High hip center in revision arthroplasty.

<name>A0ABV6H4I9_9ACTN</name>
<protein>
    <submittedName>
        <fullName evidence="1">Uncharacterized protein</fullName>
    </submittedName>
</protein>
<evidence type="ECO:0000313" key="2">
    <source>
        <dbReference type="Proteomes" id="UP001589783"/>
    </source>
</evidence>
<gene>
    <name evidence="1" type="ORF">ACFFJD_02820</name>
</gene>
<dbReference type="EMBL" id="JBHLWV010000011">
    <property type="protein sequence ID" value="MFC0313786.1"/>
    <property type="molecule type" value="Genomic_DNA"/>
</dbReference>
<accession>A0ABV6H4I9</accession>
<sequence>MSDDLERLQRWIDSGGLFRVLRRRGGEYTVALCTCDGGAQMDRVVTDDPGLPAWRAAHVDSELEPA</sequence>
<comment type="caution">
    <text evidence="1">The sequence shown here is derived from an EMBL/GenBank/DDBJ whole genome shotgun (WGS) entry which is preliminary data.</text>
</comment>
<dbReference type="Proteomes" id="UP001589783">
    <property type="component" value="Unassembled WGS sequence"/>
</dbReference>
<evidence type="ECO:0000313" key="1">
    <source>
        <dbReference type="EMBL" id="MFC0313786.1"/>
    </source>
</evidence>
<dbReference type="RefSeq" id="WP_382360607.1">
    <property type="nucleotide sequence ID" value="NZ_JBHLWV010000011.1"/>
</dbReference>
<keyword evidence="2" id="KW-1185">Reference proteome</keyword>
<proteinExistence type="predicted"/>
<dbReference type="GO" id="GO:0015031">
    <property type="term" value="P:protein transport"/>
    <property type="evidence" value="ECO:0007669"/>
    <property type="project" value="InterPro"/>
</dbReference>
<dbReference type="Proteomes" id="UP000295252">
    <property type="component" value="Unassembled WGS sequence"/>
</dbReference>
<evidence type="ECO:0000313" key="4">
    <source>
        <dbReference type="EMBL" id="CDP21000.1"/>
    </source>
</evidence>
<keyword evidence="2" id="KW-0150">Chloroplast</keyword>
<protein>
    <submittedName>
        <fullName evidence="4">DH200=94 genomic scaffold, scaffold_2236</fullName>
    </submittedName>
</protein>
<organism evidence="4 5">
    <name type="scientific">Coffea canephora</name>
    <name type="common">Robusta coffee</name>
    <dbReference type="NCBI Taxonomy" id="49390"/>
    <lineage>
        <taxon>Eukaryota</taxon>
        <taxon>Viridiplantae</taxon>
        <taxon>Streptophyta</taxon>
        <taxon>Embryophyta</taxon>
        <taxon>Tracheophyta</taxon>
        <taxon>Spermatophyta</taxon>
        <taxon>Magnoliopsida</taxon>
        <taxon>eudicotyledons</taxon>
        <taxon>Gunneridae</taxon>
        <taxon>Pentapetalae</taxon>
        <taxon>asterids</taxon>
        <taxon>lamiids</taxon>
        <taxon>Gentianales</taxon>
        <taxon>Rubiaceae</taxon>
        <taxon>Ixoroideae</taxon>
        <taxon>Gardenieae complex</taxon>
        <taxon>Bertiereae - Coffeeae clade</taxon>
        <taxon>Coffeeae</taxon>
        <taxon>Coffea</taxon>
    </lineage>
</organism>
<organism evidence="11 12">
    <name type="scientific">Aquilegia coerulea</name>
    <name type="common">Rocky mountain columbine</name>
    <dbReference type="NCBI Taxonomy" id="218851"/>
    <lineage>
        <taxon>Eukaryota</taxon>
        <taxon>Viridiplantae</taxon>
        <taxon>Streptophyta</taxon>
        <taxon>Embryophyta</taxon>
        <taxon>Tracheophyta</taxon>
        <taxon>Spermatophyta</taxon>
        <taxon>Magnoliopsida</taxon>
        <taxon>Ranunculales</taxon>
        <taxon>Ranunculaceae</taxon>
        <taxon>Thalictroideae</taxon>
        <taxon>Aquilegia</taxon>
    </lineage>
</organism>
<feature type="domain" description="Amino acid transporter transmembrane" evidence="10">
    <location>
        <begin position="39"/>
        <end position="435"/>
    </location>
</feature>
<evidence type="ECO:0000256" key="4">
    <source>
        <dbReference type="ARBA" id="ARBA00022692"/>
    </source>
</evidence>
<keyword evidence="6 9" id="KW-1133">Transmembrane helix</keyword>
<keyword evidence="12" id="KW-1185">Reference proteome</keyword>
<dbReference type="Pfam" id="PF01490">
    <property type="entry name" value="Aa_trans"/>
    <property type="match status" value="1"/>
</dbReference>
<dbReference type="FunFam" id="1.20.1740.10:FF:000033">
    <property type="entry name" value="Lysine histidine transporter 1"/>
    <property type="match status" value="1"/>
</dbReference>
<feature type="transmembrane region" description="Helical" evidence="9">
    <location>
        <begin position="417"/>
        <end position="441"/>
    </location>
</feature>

What is the effect of superior placement of the acetabulum in complex hip reconstruction? Twenty-two patients (23 cases) had revision hip arthroplasty with superiorly placed porous-coated components without bone-grafts. Cemented femoral components were used in 21 cases and ingrowth components in 2. The average vertical height (corrected for magnification) was 36.8 mm from the interteardrop line, compared to a contralateral normal height of 12.1 mm. Three patients were deceased. The remaining 19 patients (20 hips) had a minimum 2-year follow-up period (average, 35 months). Fourteen hips had two or more previous surgeries. Seven acetabular components had thin (< 1 mm), nonprogressive, incomplete radiolucent lines. One acetabulum had a complete 1 mm radiolucent line in an asymptomatic patient. The remaining 12 acetabular components had no evidence of radiolucent lines and none of the acetabular components migrated. One hip with a cemented femoral component had evidence of possible loosening. Two cemented femoral components had evidence of definite loosening, one with minimal clinical symptoms and the other was revised to a long stem at 14 months after revision. Of the two ingrown femoral components, one had initial subsidence of 1.5 cm and both had thigh pain. All other patients had improved from their preoperative status; however, 4 of 20 hips had moderate to severe pain. Superior cup position did not result in concomitant lateral position. With a short-term follow-up period however, vertical displacement alone resulted in high loosening rates, with 25% for the femur and 5% for the acetabulum.
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